AFTER: Altering Fat Through Estrogen and Raloxifene
The purpose of this study is to determine whether estrogens specifically promote a reduction in fat from abdominal regions during weight loss and/or prevent the accumulation of abdominal fat during weight gain.
Drug: conjugated estrogens
Behavioral: exercise plus mild caloric restriction for weight loss
|Study Design:||Allocation: Randomized
Endpoint Classification: Efficacy Study
Intervention Model: Parallel Assignment
Primary Purpose: Treatment
|Official Title:||Modulation of Visceral Fat by Estrogens After Menopause|
- total body fat mass
- total abdominal fat area
- visceral abdominal fat area
- fat-free mass
- total abdominal area
- resting metabolic rate
- dietary energy intake
- cardiovascular fitness
- glucose tolerance
- blood lipids and lipoproteins
- sex hormones (estradiol, estrone, testosterone, sex hormone binding globulin)
- glucoregulatory and anti-lipolytic insulin action
|Study Start Date:||March 2000|
|Study Completion Date:||February 2006|
|Primary Completion Date:||February 2006 (Final data collection date for primary outcome measure)|
The general aim of this study is to determine whether estrogen-based hormone therapy (HT) in postmenopausal women reduces the accumulation of abdominal visceral fat and whether this is a contributing factor to the effects of estrogens on cardiovascular risk factors. An additional aim is to determine whether raloxifene, a selective estrogen receptor modulator (SERM) that is suggested to be a safer alternative to estrogen for the prevention of osteoporosis, exerts similar effects as estrogen on fat distribution. Mechanisms for possible regional differences in the regulation of fat metabolism in estrogen-sufficient vs estrogen-deficient states will be investigated, as will the extent to which estrogen status and changes in visceral adiposity are associated with changes in risk for coronary artery disease (CAD) and Type 2 diabetes mellitus (DM).
The hypotheses being tested include 1) reductions in total fat mass and total abdominal and visceral fat will be significantly greater in women treated with HT or raloxifene than in those receiving placebo treatment, 2) the accumulation of total fat mass and total abdominal and visceral fat during the 12-month follow-up period will be significantly less in women on HT or raloxifene than in those receiving placebo treatment, 3) a reduction in visceral fat mass will be associated with increased sensitivity to insulin in the breakdown of fat in the whole body, and there will be an independent enhancing effect of HT and raloxifene on insulin action, and 4) changes in risk factors for CAD and Type 2 DM will be more closely associated with changes in visceral adiposity than with changes in total fat mass or other measures of regional adiposity, independent of and in addition to the effects of HT and raloxifene on risk factors.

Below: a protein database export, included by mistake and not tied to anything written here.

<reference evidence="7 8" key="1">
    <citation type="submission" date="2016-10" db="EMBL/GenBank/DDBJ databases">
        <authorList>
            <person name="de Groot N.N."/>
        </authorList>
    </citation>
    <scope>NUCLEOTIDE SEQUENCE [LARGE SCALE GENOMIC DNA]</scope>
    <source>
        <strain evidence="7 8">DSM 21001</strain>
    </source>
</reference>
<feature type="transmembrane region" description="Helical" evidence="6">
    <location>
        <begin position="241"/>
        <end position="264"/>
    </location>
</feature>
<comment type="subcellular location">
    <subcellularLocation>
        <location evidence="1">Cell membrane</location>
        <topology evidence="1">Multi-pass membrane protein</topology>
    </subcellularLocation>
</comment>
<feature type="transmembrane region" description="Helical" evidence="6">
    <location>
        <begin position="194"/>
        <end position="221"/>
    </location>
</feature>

To meet these aims, a reduction in visceral fat will be induced in 108 postmenopausal women through a 6-month program of supervised exercise training plus mild caloric restriction. Participants will be randomized to receive HT, raloxifene, or placebo. The drug treatment will continue, but the fat reduction program will cease, during a 12-month follow-up period. Risk factors for CAD and Type 2 DM and insulin sensitivity in terms of the breakdown of fat on total body and regional adipose tissue will be evaluated before and after treatment and after the follow-up period (risk factors only). For the purpose of this application, HT refers to a regimen involving daily conjugated estrogens and, in women with a uterus, tri-monthly progestin treatment.
|United States, Colorado|
|University of Colorado at Denver and Health Sciences Center|
|Denver, Colorado, United States, 80262|
|Principal Investigator:||Wendy M. Kohrt, PhD||University of Colorado, Denver|